LYING DRUNK in a field outside the Austrian city of Innsbruck in 1971, inspiration struck Douglas Adams, a science-fiction writer. He looked at his copy of “The Hitchhiker’s Guide to Europe”, and then up at the stars, and came up with the idea for a “Hitchhiker’s Guide to the Galaxy”. It would be a (fictional) mixture of travel book and encyclopedia, but with an absurd-seeming twist: instead of being written by experts, anyone could contribute.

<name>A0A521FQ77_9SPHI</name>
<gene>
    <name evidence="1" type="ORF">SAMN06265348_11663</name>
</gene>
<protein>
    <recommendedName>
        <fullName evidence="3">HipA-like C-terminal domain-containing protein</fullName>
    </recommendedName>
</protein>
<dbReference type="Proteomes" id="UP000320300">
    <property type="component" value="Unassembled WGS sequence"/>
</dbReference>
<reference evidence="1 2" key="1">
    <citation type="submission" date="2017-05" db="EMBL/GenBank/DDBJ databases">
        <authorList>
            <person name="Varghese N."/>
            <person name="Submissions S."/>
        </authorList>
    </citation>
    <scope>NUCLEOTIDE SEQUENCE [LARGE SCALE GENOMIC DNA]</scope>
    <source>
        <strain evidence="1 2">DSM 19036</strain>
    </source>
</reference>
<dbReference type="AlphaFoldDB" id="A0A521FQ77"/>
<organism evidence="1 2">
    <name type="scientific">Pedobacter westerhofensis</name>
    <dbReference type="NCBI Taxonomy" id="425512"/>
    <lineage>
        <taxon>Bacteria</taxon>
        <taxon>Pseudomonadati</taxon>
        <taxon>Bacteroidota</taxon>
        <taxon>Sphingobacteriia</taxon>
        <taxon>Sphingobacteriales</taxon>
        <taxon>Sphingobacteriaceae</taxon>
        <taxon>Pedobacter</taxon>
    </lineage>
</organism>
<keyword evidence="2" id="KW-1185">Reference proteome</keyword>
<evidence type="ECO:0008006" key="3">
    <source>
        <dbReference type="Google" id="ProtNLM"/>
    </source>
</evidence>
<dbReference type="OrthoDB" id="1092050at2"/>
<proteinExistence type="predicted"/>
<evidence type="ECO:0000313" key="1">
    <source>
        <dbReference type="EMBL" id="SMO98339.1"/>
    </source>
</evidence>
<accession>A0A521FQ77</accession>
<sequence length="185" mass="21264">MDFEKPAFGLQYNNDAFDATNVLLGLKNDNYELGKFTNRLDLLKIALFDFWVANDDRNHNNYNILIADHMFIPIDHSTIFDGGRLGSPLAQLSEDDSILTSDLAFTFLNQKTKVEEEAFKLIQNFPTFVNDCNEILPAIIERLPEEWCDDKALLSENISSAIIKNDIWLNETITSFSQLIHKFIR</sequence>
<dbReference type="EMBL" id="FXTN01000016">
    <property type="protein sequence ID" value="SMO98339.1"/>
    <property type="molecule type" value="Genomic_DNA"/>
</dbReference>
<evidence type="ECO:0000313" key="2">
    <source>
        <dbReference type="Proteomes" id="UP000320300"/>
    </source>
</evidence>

Adams played his idea for laughs. But today it looks as prescient as it was funny. On January 15th Wikipedia—“the free encyclopedia that anyone can edit”—will celebrate its 20th anniversary. It will do so as the biggest and most-read reference work ever. Wikipedia hosts more than 55m articles in hundreds of languages, each written by volunteers. Its 6.2m English-language articles alone would fill some 2,800 volumes in print. Alexa Internet, a web-analysis firm, ranks Wikipedia as the 13th-most-popular site on the internet, ahead of Reddit, Netflix and Instagram.